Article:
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Dentaljuce Shorts: 500 words, 10 MCQs, on general medicine and surgery.


Scleroderma is a group of autoimmune diseases characterised by abnormal growth of connective tissue, leading to changes in the skin, blood vessels, muscles, and internal organs. The disease can be localised to the skin or systemic, affecting various organs.

The precise cause remains unknown, but it involves an abnormal immune response with risk factors including family history, certain genetic factors, and exposure to silica.

Signs and Symptoms

Scleroderma symptoms vary but commonly include skin thickening, stiffness, fatigue, and poor blood flow to extremities, particularly with cold exposure. Systemic scleroderma can involve multiple organ systems:

  • Cardiovascular: Raynaud's phenomenon, skin and mucosal telangiectasis, hypertension, and heart complications.
  • Digestive: Gastroesophageal reflux disease (GERD), bloating, diarrhoea, constipation, and hoarseness.
  • Pulmonary: Shortness of breath, chest pain, and a persistent cough.
  • Musculoskeletal: Joint and muscle pain, loss of motion, and muscle weakness.
  • Genitourinary: Erectile dysfunction, dyspareunia, kidney issues, or failure.
  • Other: Facial pain, hand paresthesias, headache, fatigue, calcinosis, and weight loss.
Arm of a person with scleroderma showing skin lesions
Arm of a person with scleroderma showing skin lesions


Diagnosis is based on clinical symptoms, supported by skin biopsy or blood tests. Typical features include symmetrical skin thickening, Raynaud's phenomenon, nail-fold capillary changes, and the presence of antinuclear antibodies.

Laboratory tests may detect antitopoisomerase (anti-Scl70) or anticentromere antibodies, which help distinguish between diffuse and limited systemic forms.

Differential diagnoses include eosinophilia-myalgia syndrome, eosinophilic fasciitis, graft-versus-host disease, and nephrogenic systemic fibrosis.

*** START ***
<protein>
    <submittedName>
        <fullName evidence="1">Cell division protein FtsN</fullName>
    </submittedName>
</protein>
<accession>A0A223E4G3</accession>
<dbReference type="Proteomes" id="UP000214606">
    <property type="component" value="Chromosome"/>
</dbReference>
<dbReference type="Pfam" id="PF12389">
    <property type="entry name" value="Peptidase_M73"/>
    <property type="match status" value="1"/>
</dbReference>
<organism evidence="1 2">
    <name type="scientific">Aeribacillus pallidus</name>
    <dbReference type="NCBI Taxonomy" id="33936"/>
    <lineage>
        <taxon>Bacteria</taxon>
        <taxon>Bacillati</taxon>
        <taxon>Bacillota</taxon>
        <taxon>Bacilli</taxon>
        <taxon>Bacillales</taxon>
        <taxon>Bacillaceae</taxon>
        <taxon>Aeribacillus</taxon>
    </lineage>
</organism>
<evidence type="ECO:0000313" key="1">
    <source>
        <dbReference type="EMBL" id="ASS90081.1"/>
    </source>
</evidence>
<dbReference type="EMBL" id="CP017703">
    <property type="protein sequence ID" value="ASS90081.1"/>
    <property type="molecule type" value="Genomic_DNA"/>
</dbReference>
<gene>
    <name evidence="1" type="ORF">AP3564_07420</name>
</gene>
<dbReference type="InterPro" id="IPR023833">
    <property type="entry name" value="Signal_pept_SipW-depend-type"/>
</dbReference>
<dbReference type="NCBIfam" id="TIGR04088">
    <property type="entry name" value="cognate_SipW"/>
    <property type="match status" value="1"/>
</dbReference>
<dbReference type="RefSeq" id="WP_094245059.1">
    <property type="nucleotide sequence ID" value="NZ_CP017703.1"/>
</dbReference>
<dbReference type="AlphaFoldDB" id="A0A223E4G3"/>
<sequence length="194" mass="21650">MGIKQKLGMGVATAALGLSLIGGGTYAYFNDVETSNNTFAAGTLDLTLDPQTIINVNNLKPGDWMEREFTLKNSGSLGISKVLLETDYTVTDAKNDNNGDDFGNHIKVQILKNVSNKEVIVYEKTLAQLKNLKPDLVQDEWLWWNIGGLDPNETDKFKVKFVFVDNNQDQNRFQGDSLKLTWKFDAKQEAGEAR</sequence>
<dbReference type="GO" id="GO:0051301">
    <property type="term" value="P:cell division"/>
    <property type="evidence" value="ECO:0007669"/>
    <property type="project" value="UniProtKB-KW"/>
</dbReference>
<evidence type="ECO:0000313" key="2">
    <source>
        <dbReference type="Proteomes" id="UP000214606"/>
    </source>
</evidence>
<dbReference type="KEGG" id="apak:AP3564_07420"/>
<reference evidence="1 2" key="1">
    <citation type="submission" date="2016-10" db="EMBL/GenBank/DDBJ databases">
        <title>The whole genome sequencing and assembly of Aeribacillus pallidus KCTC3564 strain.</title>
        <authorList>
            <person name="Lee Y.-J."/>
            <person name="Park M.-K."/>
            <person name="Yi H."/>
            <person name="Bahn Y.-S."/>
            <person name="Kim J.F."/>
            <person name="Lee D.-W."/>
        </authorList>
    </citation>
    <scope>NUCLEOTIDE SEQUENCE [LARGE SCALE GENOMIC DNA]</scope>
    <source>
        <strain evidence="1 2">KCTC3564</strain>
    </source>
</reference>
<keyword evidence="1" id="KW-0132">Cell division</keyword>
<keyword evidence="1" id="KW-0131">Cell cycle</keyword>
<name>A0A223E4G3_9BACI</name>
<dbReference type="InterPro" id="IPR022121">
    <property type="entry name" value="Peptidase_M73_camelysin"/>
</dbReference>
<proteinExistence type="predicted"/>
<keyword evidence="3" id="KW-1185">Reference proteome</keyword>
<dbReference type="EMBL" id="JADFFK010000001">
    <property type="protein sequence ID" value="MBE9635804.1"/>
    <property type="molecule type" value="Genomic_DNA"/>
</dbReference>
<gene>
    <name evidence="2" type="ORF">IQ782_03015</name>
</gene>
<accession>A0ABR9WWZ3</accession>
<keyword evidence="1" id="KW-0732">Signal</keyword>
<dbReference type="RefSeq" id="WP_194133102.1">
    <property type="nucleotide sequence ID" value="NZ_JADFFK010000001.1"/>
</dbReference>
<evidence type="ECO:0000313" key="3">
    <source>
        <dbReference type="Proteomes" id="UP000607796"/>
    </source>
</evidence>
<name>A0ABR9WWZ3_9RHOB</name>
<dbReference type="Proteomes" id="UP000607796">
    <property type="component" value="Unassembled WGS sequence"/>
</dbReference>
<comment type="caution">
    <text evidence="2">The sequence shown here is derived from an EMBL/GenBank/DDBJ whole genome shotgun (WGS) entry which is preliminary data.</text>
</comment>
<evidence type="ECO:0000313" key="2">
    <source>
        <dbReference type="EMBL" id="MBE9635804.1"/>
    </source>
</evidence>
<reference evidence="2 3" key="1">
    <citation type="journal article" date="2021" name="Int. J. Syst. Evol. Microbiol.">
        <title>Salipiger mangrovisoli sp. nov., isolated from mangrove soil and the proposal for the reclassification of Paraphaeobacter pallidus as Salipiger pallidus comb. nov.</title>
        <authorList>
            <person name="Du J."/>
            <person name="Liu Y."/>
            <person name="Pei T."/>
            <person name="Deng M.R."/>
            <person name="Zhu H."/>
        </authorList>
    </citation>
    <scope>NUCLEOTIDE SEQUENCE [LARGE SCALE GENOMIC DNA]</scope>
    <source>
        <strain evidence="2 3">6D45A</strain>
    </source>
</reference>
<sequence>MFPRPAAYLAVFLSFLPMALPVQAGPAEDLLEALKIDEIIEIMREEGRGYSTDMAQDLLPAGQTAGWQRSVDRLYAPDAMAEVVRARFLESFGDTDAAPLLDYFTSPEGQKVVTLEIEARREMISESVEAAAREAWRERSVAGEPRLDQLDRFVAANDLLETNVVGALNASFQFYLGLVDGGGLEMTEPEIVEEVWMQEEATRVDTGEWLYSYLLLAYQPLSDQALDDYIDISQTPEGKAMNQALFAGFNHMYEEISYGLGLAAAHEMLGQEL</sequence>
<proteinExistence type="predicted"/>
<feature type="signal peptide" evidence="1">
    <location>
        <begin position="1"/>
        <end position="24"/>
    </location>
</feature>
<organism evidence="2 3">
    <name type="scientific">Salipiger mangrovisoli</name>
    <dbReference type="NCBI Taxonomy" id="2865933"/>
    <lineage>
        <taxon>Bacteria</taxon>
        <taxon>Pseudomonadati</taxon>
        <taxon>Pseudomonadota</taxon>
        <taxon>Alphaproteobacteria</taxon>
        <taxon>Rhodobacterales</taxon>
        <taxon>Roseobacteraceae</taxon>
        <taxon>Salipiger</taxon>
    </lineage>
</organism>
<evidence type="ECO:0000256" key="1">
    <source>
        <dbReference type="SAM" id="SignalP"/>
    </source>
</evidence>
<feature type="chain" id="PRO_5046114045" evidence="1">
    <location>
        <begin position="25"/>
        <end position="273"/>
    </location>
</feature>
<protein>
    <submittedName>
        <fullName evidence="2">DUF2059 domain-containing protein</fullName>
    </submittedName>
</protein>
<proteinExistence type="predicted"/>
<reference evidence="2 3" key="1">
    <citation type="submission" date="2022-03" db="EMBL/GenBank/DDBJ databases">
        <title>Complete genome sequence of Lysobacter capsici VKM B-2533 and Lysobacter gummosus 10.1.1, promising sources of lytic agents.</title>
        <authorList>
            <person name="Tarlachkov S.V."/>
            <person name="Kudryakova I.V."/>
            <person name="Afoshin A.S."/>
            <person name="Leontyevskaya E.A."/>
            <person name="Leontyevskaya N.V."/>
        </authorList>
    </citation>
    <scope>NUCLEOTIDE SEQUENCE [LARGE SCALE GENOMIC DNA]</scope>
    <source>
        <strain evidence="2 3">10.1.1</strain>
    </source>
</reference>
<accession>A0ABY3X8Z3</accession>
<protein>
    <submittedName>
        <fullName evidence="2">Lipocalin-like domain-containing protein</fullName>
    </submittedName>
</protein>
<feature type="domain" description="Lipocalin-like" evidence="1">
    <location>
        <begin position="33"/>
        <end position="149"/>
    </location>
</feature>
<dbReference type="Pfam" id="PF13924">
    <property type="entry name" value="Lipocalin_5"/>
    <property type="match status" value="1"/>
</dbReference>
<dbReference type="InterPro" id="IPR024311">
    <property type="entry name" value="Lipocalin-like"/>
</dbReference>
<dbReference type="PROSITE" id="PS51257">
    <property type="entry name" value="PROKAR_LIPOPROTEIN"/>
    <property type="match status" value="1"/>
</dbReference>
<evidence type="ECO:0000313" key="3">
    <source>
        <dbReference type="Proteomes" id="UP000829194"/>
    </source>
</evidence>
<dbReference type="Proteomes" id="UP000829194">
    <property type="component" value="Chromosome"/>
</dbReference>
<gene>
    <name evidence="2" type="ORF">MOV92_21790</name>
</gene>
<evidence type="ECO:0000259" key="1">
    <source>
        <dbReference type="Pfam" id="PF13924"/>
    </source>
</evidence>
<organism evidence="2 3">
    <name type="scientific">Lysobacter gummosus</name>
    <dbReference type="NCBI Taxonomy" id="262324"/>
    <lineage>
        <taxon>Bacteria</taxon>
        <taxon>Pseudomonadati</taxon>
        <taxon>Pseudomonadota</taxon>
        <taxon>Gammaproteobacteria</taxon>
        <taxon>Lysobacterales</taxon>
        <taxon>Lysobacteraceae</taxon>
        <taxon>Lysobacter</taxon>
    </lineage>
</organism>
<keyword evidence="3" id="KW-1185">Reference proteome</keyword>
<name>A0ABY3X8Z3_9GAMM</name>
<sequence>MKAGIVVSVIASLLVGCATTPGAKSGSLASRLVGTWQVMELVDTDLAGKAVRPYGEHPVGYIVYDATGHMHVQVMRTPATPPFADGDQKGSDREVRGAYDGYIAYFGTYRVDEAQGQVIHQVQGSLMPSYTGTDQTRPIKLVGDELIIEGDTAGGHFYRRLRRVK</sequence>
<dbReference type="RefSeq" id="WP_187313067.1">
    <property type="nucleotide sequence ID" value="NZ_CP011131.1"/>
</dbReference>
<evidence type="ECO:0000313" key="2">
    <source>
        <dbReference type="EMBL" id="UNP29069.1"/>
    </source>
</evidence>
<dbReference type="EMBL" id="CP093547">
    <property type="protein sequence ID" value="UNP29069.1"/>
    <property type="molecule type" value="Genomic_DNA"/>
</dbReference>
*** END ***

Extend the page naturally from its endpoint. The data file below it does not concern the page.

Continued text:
The disease involves increased collagen synthesis, damage to small blood vessels, T lymphocyte activation, and altered connective tissue production. The inciting event, possibly viral or autoimmune, damages endothelial cells, leading to vascular leakiness, impaired angiogenesis, and fibrosis due to fibroblast activation by cytokines like TGF-β.

Vitamin D deficiency may also play a role.


There is no cure, but treatment aims to relieve symptoms:

  • Raynaud's Phenomenon: Vasodilators such as calcium channel blockers and local nitrates.
  • Digital Ulcers: Phosphodiesterase inhibitors and iloprost.
  • Pulmonary Issues: Cyclophosphamide, azathioprine, endothelin receptor antagonists, and prostanoids.
  • Gastroesophageal Reflux Disease (GERD): Antacids or prokinetics.
  • Kidney Crisis: ACE inhibitors and angiotensin II receptor antagonists.

Systemic immunosuppressive therapy includes azathioprine, methotrexate, mycophenolate, and biologics like rituximab. Experimental therapies involve tyrosine kinase inhibitors and haematopoietic stem cell transplantation.

Dark, shiny skin on distal phalanges of both hands in systemic sclerosis
Dark, shiny skin on distal phalanges of both hands in systemic sclerosis


Prognosis varies with disease type. Localised scleroderma generally does not affect life expectancy, while systemic forms, particularly diffuse systemic sclerosis, have a worse prognosis.

Pulmonary hypertension, fibrosis, and renal crisis are major causes of death. The five-year survival rate for systemic scleroderma is about 85%, and the 10-year survival rate is just under 70%.


Scleroderma typically presents between ages 20 and 50, with a higher prevalence in women. In the U.S., the prevalence is estimated at 240 per million, with an annual incidence of 19 per million.

It is more common in African Americans and certain Native American tribes, such as the Choctaw. Global prevalence varies, with estimates of 10 to 150 per million people.


Scleroderma complicates pregnancy, increasing risks to both mother and foetus. Careful management is required to avoid teratogenic medications, with alternatives like hydroxychloroquine and low-dose corticosteroids for disease control.

Self-assessment MCQs (single best answer)

Which of the following is a characteristic symptom of systemic scleroderma?

What is the primary method of diagnosing scleroderma?

Which of the following is NOT a common treatment for scleroderma?

Which subtype of scleroderma is associated with a worse prognosis due to more extensive internal organ involvement?

Raynaud's phenomenon in scleroderma patients is best described as:

Which antibody is commonly associated with diffuse systemic scleroderma?

Which organ is NOT typically affected by systemic scleroderma?

What is the primary risk factor for developing scleroderma?

Which of the following is a major complication associated with systemic scleroderma?

Which of the following is a known environmental risk factor for scleroderma?


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